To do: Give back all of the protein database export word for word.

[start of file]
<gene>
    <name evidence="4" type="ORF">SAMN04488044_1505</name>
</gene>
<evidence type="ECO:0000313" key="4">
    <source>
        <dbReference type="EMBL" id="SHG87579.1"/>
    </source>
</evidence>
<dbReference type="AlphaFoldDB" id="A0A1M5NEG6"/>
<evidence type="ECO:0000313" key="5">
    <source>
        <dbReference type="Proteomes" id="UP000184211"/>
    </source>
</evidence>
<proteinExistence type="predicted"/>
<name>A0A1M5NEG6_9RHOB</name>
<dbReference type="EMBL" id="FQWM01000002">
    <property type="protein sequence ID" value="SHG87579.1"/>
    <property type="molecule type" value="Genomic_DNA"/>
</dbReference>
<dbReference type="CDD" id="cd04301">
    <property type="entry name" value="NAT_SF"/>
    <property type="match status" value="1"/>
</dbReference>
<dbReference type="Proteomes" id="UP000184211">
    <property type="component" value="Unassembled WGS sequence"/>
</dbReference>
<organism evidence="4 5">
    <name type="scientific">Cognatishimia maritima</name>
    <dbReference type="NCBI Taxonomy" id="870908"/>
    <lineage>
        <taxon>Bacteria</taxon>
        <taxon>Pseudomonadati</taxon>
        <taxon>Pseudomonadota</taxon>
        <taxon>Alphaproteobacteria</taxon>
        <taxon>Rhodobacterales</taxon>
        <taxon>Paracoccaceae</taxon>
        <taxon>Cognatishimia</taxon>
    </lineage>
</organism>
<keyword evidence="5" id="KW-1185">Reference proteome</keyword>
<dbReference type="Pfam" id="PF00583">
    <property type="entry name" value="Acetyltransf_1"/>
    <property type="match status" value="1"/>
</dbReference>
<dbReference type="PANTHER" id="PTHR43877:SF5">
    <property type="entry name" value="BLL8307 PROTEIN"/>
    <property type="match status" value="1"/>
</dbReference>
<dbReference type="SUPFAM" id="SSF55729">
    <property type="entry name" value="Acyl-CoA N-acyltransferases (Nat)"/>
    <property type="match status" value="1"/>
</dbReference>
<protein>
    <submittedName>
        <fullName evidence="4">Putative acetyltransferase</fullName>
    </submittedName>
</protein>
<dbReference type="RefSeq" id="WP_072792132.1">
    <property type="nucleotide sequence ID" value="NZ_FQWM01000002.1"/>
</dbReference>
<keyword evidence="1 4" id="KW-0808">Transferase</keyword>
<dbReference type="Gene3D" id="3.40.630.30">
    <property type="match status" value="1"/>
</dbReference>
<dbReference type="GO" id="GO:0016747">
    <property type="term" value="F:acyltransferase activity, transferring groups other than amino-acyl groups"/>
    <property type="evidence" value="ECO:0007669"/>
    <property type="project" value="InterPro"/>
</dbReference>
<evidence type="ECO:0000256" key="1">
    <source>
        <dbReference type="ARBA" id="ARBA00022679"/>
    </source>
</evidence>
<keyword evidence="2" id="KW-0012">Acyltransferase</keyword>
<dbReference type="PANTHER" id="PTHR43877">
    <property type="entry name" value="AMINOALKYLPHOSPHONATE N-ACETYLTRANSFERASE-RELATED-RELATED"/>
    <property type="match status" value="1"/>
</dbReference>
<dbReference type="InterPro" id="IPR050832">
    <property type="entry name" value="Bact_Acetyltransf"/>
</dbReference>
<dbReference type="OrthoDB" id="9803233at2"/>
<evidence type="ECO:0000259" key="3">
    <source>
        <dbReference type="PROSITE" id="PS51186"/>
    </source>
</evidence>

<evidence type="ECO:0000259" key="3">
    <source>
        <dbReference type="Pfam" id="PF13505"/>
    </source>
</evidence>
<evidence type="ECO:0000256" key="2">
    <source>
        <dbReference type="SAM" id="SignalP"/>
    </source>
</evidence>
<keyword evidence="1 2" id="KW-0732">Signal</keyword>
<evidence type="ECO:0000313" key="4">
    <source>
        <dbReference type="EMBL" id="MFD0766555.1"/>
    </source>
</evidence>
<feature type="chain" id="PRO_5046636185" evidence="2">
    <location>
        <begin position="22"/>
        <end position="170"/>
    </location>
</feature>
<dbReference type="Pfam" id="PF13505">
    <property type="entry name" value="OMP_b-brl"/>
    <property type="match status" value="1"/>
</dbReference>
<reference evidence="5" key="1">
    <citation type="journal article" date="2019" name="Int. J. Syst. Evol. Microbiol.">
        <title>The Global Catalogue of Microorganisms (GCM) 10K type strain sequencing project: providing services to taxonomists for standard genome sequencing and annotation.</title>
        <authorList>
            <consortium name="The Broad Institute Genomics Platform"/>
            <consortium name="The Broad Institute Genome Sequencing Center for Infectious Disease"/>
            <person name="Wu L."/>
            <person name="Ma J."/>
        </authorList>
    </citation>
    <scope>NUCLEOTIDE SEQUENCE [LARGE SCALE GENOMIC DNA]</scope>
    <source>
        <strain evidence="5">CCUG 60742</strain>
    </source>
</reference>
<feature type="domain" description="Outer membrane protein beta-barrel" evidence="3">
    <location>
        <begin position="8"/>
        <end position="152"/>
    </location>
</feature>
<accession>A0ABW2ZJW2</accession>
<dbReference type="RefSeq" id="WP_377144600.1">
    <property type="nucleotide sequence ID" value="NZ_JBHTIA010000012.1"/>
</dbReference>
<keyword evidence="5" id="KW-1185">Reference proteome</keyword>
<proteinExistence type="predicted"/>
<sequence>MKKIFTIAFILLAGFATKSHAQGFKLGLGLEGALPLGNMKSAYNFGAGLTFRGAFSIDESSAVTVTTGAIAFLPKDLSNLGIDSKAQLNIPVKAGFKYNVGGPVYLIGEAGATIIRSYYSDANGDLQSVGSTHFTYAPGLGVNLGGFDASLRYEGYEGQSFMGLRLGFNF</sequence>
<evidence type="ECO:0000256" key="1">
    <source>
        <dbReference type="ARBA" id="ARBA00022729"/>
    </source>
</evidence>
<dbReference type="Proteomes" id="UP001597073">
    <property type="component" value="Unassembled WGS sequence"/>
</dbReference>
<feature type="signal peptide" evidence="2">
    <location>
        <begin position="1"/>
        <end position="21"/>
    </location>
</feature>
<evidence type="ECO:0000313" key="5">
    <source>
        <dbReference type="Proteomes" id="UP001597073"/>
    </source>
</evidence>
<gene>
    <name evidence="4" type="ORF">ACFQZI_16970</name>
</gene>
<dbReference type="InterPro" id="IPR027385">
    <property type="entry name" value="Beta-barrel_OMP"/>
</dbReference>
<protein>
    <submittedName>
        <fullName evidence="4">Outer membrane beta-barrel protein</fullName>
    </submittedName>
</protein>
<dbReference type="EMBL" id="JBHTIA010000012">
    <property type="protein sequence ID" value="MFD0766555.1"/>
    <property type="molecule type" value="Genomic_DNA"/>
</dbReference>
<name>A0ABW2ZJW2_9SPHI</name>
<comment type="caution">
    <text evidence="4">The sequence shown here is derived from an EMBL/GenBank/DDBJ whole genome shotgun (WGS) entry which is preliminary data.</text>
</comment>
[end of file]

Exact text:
<gene>
    <name evidence="4" type="ORF">SAMN04488044_1505</name>
</gene>
<evidence type="ECO:0000313" key="4">
    <source>
        <dbReference type="EMBL" id="SHG87579.1"/>
    </source>
</evidence>
<dbReference type="AlphaFoldDB" id="A0A1M5NEG6"/>
<evidence type="ECO:0000313" key="5">
    <source>
        <dbReference type="Proteomes" id="UP000184211"/>
    </source>
</evidence>
<proteinExistence type="predicted"/>
<name>A0A1M5NEG6_9RHOB</name>
<dbReference type="EMBL" id="FQWM01000002">
    <property type="protein sequence ID" value="SHG87579.1"/>
    <property type="molecule type" value="Genomic_DNA"/>
</dbReference>
<dbReference type="CDD" id="cd04301">
    <property type="entry name" value="NAT_SF"/>
    <property type="match status" value="1"/>
</dbReference>
<dbReference type="Proteomes" id="UP000184211">
    <property type="component" value="Unassembled WGS sequence"/>
</dbReference>
<organism evidence="4 5">
    <name type="scientific">Cognatishimia maritima</name>
    <dbReference type="NCBI Taxonomy" id="870908"/>
    <lineage>
        <taxon>Bacteria</taxon>
        <taxon>Pseudomonadati</taxon>
        <taxon>Pseudomonadota</taxon>
        <taxon>Alphaproteobacteria</taxon>
        <taxon>Rhodobacterales</taxon>
        <taxon>Paracoccaceae</taxon>
        <taxon>Cognatishimia</taxon>
    </lineage>
</organism>
<keyword evidence="5" id="KW-1185">Reference proteome</keyword>
<dbReference type="Pfam" id="PF00583">
    <property type="entry name" value="Acetyltransf_1"/>
    <property type="match status" value="1"/>
</dbReference>
<dbReference type="PANTHER" id="PTHR43877:SF5">
    <property type="entry name" value="BLL8307 PROTEIN"/>
    <property type="match status" value="1"/>
</dbReference>
<dbReference type="SUPFAM" id="SSF55729">
    <property type="entry name" value="Acyl-CoA N-acyltransferases (Nat)"/>
    <property type="match status" value="1"/>
</dbReference>
<protein>
    <submittedName>
        <fullName evidence="4">Putative acetyltransferase</fullName>
    </submittedName>
</protein>
<dbReference type="RefSeq" id="WP_072792132.1">
    <property type="nucleotide sequence ID" value="NZ_FQWM01000002.1"/>
</dbReference>
<keyword evidence="1 4" id="KW-0808">Transferase</keyword>
<dbReference type="Gene3D" id="3.40.630.30">
    <property type="match status" value="1"/>
</dbReference>
<dbReference type="GO" id="GO:0016747">
    <property type="term" value="F:acyltransferase activity, transferring groups other than amino-acyl groups"/>
    <property type="evidence" value="ECO:0007669"/>
    <property type="project" value="InterPro"/>
</dbReference>
<evidence type="ECO:0000256" key="1">
    <source>
        <dbReference type="ARBA" id="ARBA00022679"/>
    </source>
</evidence>
<keyword evidence="2" id="KW-0012">Acyltransferase</keyword>
<dbReference type="PANTHER" id="PTHR43877">
    <property type="entry name" value="AMINOALKYLPHOSPHONATE N-ACETYLTRANSFERASE-RELATED-RELATED"/>
    <property type="match status" value="1"/>
</dbReference>
<dbReference type="InterPro" id="IPR050832">
    <property type="entry name" value="Bact_Acetyltransf"/>
</dbReference>
<dbReference type="OrthoDB" id="9803233at2"/>
<evidence type="ECO:0000259" key="3">
    <source>
        <dbReference type="PROSITE" id="PS51186"/>
    </source>
</evidence>

<evidence type="ECO:0000259" key="3">
    <source>
        <dbReference type="Pfam" id="PF13505"/>
    </source>
</evidence>
<evidence type="ECO:0000256" key="2">
    <source>
        <dbReference type="SAM" id="SignalP"/>
    </source>
</evidence>
<keyword evidence="1 2" id="KW-0732">Signal</keyword>
<evidence type="ECO:0000313" key="4">
    <source>
        <dbReference type="EMBL" id="MFD0766555.1"/>
    </source>
</evidence>
<feature type="chain" id="PRO_5046636185" evidence="2">
    <location>
        <begin position="22"/>
        <end position="170"/>
    </location>
</feature>
<dbReference type="Pfam" id="PF13505">
    <property type="entry name" value="OMP_b-brl"/>
    <property type="match status" value="1"/>
</dbReference>
<reference evidence="5" key="1">
    <citation type="journal article" date="2019" name="Int. J. Syst. Evol. Microbiol.">
        <title>The Global Catalogue of Microorganisms (GCM) 10K type strain sequencing project: providing services to taxonomists for standard genome sequencing and annotation.</title>
        <authorList>
            <consortium name="The Broad Institute Genomics Platform"/>
            <consortium name="The Broad Institute Genome Sequencing Center for Infectious Disease"/>
            <person name="Wu L."/>
            <person name="Ma J."/>
        </authorList>
    </citation>
    <scope>NUCLEOTIDE SEQUENCE [LARGE SCALE GENOMIC DNA]</scope>
    <source>
        <strain evidence="5">CCUG 60742</strain>
    </source>
</reference>
<feature type="domain" description="Outer membrane protein beta-barrel" evidence="3">
    <location>
        <begin position="8"/>
        <end position="152"/>
    </location>
</feature>
<accession>A0ABW2ZJW2</accession>
<dbReference type="RefSeq" id="WP_377144600.1">
    <property type="nucleotide sequence ID" value="NZ_JBHTIA010000012.1"/>
</dbReference>
<keyword evidence="5" id="KW-1185">Reference proteome</keyword>
<proteinExistence type="predicted"/>
<sequence>MKKIFTIAFILLAGFATKSHAQGFKLGLGLEGALPLGNMKSAYNFGAGLTFRGAFSIDESSAVTVTTGAIAFLPKDLSNLGIDSKAQLNIPVKAGFKYNVGGPVYLIGEAGATIIRSYYSDANGDLQSVGSTHFTYAPGLGVNLGGFDASLRYEGYEGQSFMGLRLGFNF</sequence>
<evidence type="ECO:0000256" key="1">
    <source>
        <dbReference type="ARBA" id="ARBA00022729"/>
    </source>
</evidence>
<dbReference type="Proteomes" id="UP001597073">
    <property type="component" value="Unassembled WGS sequence"/>
</dbReference>
<feature type="signal peptide" evidence="2">
    <location>
        <begin position="1"/>
        <end position="21"/>
    </location>
</feature>
<evidence type="ECO:0000313" key="5">
    <source>
        <dbReference type="Proteomes" id="UP001597073"/>
    </source>
</evidence>
<gene>
    <name evidence="4" type="ORF">ACFQZI_16970</name>
</gene>
<dbReference type="InterPro" id="IPR027385">
    <property type="entry name" value="Beta-barrel_OMP"/>
</dbReference>
<protein>
    <submittedName>
        <fullName evidence="4">Outer membrane beta-barrel protein</fullName>
    </submittedName>
</protein>
<dbReference type="EMBL" id="JBHTIA010000012">
    <property type="protein sequence ID" value="MFD0766555.1"/>
    <property type="molecule type" value="Genomic_DNA"/>
</dbReference>
<name>A0ABW2ZJW2_9SPHI</name>
<comment type="caution">
    <text evidence="4">The sequence shown here is derived from an EMBL/GenBank/DDBJ whole genome shotgun (WGS) entry which is preliminary data.</text>
</comment>